Images vs. Words

The Harvard theologian Margaret Miles published a book about church-art in 2006, titled Image as Insight, that describes the importance of Medieval church-art in Europe to communicate the message of the Gospel to a largely illiterate population. On its front cover, "The Visitation", a fresco by the Italian artist Giotto (circa 1267-1337) portrays the meeting between the pregnant Mary, the Mother of Jesus, and the pregnant Elizabeth, the mother of John the Baptist. The Bible says John leapt in his mother's womb.

Ayn Rand and Atlas Shrugged

I read most of Ayn Rand's books in high school, around 1970; but deluged with homework during college, I did not bother with them again, and do not know if I even have copies of them, still. During my working years, I had less time to read and became more selective about what I did read, and that included less fiction and more things like history and biography. Rand died in 1982, pretty much in obscurity.

The Jewish-Communist Goebbels

William Sheridan Allen was a history professor at the State University of New York at Buffalo. He served in that capacity until 2001 and passed away in 2013 at age 80. In 1965, he published The Nazi Seizure of Power, which sold so well, he revised it and reissued it in 1984.

The Goebbels Diaries

I learned about the Goebbels Diaries ("Tagebücher" in German) from a series of articles in the German news-magazine Der Spiegel. Spiegel must have received a heads-up about the publication of the diaries in book-format because the books (4 volumes) did not come out until 1992. The Spiegel articles, on the other hand, ran from 30 August until 21 September 1987.

The Resurgence of Marxism

Not a day goes by, that I don't check my Facebook page and find posts from FB bloggers extolling the virtues of Karl Marx and posting photos of him, Lenin, or the image of the red Hammer and Sickle, that defines the Communist Party to this day. The FB bloggers have appropriate handles like "Acid Communism" and "Democratic Socialism Now!"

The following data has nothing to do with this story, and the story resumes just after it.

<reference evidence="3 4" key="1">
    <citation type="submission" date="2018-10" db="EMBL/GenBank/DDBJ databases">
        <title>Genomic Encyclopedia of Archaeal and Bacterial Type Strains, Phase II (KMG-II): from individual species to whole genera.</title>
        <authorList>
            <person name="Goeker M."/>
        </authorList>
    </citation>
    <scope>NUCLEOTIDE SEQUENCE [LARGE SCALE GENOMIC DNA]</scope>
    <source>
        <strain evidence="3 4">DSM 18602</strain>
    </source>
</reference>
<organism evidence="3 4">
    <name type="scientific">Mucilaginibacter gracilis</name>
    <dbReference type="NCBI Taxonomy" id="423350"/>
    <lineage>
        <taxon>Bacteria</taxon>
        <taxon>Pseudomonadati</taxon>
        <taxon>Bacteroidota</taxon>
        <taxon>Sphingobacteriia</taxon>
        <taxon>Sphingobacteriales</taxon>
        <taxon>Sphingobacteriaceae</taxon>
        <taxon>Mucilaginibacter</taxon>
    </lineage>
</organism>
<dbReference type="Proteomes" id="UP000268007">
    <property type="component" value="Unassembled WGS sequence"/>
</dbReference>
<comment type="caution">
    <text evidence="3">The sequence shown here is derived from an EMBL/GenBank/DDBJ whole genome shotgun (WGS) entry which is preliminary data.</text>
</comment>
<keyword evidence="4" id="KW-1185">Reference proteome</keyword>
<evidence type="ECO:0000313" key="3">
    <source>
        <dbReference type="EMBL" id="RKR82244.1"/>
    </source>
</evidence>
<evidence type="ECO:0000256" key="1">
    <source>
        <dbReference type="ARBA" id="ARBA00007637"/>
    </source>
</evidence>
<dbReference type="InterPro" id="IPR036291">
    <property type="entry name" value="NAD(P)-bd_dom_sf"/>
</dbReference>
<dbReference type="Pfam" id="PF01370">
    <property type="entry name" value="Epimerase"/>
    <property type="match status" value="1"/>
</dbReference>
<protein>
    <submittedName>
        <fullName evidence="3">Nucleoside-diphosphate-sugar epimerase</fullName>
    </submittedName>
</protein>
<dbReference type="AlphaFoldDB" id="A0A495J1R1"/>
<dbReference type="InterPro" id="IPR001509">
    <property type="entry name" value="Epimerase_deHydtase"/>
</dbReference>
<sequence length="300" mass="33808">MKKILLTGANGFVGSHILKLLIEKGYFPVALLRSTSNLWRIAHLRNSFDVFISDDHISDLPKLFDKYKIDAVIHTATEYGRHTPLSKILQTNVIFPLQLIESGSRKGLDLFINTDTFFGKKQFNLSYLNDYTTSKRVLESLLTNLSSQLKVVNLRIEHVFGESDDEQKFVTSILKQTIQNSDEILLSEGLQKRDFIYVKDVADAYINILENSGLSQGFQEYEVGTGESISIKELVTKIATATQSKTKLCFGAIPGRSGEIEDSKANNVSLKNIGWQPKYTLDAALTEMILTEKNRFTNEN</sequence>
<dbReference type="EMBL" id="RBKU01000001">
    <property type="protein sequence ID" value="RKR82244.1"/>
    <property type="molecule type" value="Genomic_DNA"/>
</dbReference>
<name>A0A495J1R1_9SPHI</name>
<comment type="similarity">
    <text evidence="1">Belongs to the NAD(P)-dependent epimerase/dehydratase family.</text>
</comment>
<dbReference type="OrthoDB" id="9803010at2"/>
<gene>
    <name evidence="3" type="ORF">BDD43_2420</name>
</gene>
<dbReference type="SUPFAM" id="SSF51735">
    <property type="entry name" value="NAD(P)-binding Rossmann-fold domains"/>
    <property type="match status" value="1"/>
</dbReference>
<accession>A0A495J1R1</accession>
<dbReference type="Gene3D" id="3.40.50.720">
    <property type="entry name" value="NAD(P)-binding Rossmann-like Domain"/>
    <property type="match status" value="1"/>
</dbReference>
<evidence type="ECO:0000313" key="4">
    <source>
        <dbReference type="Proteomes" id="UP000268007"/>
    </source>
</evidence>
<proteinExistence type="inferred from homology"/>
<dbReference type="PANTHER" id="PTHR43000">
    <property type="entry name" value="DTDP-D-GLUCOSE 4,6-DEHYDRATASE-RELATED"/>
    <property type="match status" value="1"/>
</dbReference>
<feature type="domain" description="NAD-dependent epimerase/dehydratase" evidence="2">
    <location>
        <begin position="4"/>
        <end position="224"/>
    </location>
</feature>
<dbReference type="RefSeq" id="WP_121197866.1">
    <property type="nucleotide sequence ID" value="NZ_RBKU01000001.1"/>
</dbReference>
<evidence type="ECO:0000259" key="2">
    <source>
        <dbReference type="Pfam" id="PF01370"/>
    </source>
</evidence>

Sex and Political Power

Jean Anouilh published his four-act play Becket In 1960. Just four short years later, his play became an epic feature-film. The director and producers of the movie hardly waited for the ink to dry! Wikipedia portrays Anouilh's play and the 1964 movie as a "deliberately ficticious" work—which I suppose is a partisan attempt to water down the serious issues of the play and to salvage the reputation of monarchs—including presidents and their spouses. Becket plays up on the drama between two protagonists, the English King Henry II and Thomas of Becket, Chancellor and later Archbishop of Canterbury. The lively dialogue and the conflict between the main characters assures the play a measure of credibility.

Eric Hoffer on Freedom and Equality

In general, I like writers who create a social fabric with their characters. In a forward-moving society, people rub shoulders, and the ongoing relationships and spontaneous interactions tell a reader a lot about who they are. In a close setting, they confide to significant-others but no one else. A writer may direct the tale with an omniscient point of view, but he lets it unfold through the characters.